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The international export market is dominated by Brazil. This concentration is set to increase over the next decade, giving Brazilian producers greater power to influence prices. Even countries which can produce sugar relatively cheaply face being undercut by Brazil, since its producers can turn large volumes onto the world market at any one time.





Brazil is expected to consolidate its position as the leading global exporter and will account for over 55% of global trade and over 63% of all additional sugar exports by the close of the projection period. While the bulk of Brazil’s exports will continue to comprise high quality raw sugar (VHP), which increase to 21 Mt in 2020-21, the composition of trade will also start to favour white sugar shipments which grow by 50% and amount to over 12 Mt, in the same period.


A giant in the world of sugar, Brazil is currently the largest sugar producing nation in the world. So powerful is Brazil when it comes to sugar that fluctuations of sugar production in Brazil alone can affect world sugar prices substantially, and should Brazil choose to do so, some say that it could be possible for Brazil to swamp the world market with cheap sugar.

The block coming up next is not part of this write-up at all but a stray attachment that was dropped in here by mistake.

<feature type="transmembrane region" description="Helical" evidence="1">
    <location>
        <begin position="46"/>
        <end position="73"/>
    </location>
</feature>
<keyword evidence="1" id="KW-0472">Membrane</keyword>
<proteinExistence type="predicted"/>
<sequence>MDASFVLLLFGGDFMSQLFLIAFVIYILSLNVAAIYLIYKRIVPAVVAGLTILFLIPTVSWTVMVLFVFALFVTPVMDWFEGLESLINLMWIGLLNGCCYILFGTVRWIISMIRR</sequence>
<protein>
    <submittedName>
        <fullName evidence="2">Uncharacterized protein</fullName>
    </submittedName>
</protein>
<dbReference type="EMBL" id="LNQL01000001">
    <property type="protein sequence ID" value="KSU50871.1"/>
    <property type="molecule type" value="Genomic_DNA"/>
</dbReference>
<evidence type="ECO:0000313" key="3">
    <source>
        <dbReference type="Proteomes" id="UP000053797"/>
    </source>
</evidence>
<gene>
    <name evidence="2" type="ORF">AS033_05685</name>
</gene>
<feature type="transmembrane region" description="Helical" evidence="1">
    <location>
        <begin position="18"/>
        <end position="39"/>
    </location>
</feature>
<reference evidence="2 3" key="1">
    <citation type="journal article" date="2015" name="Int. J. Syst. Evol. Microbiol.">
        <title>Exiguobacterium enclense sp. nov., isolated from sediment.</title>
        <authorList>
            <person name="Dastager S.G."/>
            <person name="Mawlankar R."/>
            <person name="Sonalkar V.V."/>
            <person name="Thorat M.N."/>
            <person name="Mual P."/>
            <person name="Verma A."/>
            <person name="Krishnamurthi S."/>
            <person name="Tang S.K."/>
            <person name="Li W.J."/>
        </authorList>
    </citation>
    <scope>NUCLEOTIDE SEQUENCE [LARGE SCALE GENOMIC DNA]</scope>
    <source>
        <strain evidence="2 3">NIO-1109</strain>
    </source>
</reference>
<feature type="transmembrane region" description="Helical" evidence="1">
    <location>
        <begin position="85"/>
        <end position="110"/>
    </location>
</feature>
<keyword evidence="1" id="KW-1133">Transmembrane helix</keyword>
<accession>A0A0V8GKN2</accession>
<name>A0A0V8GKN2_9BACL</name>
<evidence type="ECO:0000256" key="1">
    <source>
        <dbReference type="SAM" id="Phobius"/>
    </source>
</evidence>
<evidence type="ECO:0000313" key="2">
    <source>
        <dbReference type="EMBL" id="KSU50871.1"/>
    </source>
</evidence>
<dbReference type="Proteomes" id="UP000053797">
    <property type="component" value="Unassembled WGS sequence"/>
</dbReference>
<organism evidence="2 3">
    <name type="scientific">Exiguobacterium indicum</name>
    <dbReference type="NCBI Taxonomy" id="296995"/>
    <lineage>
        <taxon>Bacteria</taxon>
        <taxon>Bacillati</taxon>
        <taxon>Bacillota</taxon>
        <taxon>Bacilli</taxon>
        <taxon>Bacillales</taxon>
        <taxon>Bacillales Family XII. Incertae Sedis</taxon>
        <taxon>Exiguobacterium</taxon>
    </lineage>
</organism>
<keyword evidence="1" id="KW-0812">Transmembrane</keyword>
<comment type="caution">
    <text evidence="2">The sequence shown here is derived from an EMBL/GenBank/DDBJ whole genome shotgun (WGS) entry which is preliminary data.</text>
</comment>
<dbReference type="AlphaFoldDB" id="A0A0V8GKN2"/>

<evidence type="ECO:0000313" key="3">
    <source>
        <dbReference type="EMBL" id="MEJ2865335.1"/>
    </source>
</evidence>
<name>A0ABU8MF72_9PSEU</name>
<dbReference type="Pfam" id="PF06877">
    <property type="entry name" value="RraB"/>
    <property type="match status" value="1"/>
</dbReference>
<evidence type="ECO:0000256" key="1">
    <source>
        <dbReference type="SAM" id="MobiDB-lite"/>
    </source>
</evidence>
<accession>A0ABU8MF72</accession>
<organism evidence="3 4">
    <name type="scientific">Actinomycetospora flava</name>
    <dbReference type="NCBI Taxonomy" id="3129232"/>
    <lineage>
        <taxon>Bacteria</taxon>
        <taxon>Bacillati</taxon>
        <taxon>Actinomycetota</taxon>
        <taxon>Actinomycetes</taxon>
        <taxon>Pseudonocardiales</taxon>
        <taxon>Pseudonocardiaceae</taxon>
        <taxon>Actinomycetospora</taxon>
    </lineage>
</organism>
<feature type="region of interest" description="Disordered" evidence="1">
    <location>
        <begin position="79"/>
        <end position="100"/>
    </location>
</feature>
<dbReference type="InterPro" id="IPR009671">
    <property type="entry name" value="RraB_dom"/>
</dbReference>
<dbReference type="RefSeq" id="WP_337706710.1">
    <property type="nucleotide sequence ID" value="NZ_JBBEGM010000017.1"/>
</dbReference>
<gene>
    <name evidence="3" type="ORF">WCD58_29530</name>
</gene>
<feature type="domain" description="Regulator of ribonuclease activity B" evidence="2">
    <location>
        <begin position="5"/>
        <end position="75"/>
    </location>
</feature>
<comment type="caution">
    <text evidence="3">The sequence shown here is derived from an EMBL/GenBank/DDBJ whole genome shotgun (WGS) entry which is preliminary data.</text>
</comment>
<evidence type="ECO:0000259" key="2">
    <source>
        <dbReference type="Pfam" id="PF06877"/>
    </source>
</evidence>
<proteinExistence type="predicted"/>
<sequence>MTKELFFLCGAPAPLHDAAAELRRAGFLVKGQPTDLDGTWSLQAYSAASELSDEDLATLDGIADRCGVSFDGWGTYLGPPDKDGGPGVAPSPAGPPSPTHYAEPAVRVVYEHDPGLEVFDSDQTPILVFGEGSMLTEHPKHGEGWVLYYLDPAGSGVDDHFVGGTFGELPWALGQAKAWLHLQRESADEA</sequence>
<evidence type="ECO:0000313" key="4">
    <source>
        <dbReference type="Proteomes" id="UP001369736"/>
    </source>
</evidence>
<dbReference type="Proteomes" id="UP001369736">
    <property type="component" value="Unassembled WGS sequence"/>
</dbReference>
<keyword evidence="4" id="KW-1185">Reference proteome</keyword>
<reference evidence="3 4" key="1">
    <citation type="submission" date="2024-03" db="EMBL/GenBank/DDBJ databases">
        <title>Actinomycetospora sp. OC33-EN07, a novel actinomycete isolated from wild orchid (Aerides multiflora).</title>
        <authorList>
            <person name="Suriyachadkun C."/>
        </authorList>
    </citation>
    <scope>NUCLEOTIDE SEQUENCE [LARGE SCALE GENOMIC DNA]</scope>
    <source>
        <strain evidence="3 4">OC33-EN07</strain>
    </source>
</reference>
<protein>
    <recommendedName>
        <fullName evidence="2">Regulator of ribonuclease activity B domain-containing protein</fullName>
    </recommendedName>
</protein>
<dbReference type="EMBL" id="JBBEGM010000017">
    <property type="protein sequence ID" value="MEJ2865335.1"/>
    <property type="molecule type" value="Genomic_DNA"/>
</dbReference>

In Brazil, most sugar cane is grown in the northeast region or in the center south region adjacent to and in the Sao Paulo state. The south-center region is well known for its large expanses of flat fields, fertile soils, and clement climate which are all ideal for growing sugar cane, which thrives in tropical or subtropical climates. Brazil is well known for spending much time and energy in the pursuit of better strains of sugar cane that grow faster and have higher sucrose contents than traditional forms of sugar cane which are still grown in many countries. This investment of time and money has paid off with high yield crops which are eminently suitable for the production of VHP sugar.


The sugar season in Brazil runs from April to March of the following year. Sugar cane is generally planted in the summer months, left to grow between twelve and sixteen months, and then harvested in the cooler months. Typically the harvesting season in the South-Center region of Brazil runs from April to December and in the Northeast, it runs from September to March.






For additional information on the types of Brazilian sugar we source, please follow the links below:


white_refined_sugar_icumsa_45   raw_brown_sugar_icumsa_600-1200
White Refined Cane Sugar Icumsa 45   Raw Brown Cane Sugar Icumsa 600-2000